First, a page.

NHS IT, Records and Data


Data-sharing framework needed this year to dodge another ‘DeepMind fiasco’

NHS England and NHS Digital must – with the support of the ICO, trusts and clinicians – publish a framework for the sharing of healthcare data by the end of this year in order to avoid another DeepMind fiasco.

The call come from peers in the Lords Artificial Intelligence (AI) Committee, who stated that the framework must clearly set out the considerations and precautions needed when sharing patient information anonymously, and an awareness of the value of the data and how it’s used.

The framework would help ensure that the NHS can maintain public trust over the safe and secure use of their information, which is “paramount to the successful widespread deployment of AI.”

In its report, the select committee admitted to concerns over the NHS’s lack of operational preparedness to embrace new technology, echoing other reports from last year which had argued that the digital revolution has “largely bypassed” the health service – which infamously remains the world’s biggest purchaser of fax machines.

The Lords’ report comes on the back of last year’s DeepMind fiasco, which saw the Royal Free NHS FT embroiled in controversy after the ICO determined it had failed to comply with data protection laws after sharing the information of almost two million patients with Google DeepMind for an app trial.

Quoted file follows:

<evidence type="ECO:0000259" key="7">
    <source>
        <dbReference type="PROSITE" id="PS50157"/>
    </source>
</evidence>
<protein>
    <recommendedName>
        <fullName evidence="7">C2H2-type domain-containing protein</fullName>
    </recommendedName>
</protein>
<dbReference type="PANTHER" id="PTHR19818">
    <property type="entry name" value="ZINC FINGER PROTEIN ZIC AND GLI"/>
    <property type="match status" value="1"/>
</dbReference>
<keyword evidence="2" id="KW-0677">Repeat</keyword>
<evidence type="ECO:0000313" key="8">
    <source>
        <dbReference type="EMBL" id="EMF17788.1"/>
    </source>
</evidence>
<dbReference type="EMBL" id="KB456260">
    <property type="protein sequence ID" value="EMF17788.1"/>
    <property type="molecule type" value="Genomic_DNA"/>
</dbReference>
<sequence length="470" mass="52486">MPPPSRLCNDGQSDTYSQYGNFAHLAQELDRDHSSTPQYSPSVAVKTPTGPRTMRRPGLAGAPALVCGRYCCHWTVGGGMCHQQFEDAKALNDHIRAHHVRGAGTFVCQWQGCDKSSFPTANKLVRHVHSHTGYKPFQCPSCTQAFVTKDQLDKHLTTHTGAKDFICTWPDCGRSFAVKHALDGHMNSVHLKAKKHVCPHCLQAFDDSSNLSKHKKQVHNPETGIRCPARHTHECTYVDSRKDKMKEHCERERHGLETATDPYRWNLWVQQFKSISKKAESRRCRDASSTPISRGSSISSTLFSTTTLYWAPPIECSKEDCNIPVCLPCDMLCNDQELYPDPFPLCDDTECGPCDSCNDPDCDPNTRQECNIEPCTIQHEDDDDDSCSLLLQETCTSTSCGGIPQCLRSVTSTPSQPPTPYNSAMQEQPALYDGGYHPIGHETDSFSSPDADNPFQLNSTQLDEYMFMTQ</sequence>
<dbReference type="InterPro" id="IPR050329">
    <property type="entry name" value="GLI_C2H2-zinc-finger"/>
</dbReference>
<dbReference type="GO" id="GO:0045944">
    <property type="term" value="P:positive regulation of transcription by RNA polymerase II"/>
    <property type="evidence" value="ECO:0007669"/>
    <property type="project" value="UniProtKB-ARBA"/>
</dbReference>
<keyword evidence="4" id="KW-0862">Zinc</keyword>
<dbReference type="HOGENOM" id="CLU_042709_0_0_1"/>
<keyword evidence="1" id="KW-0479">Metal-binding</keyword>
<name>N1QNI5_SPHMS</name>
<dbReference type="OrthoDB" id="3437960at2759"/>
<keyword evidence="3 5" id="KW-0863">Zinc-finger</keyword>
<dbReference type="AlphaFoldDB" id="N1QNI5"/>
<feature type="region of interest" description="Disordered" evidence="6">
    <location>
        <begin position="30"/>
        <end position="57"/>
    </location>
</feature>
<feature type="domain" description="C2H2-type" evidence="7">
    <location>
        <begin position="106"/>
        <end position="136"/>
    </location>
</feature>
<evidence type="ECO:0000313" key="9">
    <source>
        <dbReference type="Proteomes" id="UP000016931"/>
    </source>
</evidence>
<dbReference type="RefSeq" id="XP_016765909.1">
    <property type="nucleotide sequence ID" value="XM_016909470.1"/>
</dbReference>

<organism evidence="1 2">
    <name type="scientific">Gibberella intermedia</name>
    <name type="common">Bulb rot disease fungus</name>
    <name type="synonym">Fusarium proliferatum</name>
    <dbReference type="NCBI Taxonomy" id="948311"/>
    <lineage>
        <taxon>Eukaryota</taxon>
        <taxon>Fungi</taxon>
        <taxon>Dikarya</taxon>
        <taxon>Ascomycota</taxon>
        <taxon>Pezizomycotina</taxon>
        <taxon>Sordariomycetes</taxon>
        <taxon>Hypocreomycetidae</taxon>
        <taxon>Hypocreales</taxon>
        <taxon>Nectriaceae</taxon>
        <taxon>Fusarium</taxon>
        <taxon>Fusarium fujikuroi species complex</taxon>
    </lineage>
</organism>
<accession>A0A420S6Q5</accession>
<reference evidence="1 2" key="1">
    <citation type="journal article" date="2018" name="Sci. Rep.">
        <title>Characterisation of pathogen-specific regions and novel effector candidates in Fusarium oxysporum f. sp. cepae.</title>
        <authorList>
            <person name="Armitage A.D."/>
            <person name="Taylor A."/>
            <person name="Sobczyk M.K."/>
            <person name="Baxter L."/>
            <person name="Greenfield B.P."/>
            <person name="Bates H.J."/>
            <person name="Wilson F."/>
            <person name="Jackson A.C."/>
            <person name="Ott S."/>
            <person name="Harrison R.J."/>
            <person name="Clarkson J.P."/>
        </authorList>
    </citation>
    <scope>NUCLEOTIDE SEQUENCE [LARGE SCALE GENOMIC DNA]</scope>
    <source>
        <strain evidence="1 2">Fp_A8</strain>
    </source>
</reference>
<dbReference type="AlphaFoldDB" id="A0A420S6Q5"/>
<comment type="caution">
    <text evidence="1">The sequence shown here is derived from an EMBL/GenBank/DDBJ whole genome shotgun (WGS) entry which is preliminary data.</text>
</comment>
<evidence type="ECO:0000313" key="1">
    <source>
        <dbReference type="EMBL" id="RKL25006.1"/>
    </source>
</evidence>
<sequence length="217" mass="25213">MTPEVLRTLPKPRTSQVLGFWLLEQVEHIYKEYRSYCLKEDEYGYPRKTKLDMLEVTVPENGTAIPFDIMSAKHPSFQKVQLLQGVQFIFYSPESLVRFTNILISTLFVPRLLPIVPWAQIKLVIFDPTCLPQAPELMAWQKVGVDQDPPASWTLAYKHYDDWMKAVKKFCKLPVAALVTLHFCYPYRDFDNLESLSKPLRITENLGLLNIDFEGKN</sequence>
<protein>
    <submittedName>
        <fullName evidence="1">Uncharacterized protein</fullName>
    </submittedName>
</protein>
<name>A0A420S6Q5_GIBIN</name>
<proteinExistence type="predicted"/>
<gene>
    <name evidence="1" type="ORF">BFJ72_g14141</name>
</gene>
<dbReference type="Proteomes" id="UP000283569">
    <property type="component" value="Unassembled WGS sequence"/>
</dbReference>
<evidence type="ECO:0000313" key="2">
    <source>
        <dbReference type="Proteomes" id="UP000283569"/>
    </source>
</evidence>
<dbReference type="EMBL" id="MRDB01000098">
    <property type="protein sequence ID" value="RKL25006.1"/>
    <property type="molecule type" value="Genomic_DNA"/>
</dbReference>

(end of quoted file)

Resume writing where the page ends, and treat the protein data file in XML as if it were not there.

The National Data Guardian, Dame Fiona Caldicott, also revealed that patient had been shared with Google on an “inappropriate legal basis.”

Several witnesses told the committee that NHS trusts are making separate and arrangements with different companies to use datasets “that are very variable in their worth, suitability and application,” describing the current system as “very chaotic.”

“This lack of consistency not only risks the NHS not maximising the value of data it holds, but also risks the sharing of intensely personal patient data,” the report said. “The sharing of data, even with the best of intentions, to companies which may not be equipped to handle such data securely, must be avoided at all costs.”

It later added: “There must be no repeat of the controversy which arose between the Royal Free London NHS Foundation Trust and DeepMind. If there is, the benefits of deploying AI in the NHS will not be adopted or its benefits realised, and innovation could be stifled.”

The committee’s members also expressed concern that the current “piecemeal approach” taken by trusts, where local deals are struck between AI developers and hospitals, risks “inadvertent under-appreciation of the data,” as well as threatens to expose providers to inadequate data-sharing arrangements.

“Many organisations in the United Kingdom are not taking advantage of existing technology, let alone ready to take advantage of new technology such as artificial intelligence,” the report continued. “The NHS is, perhaps, the most pressing example of this.

“To release the value of the data held, we urge the NHS to digitise its current practices and records, in consistent formats, by 2022 to ensure that the data it holds does not remain inaccessible and the possible benefits to society unrealised.”

(Top image c. Dominic Lipinski, PA Archive)

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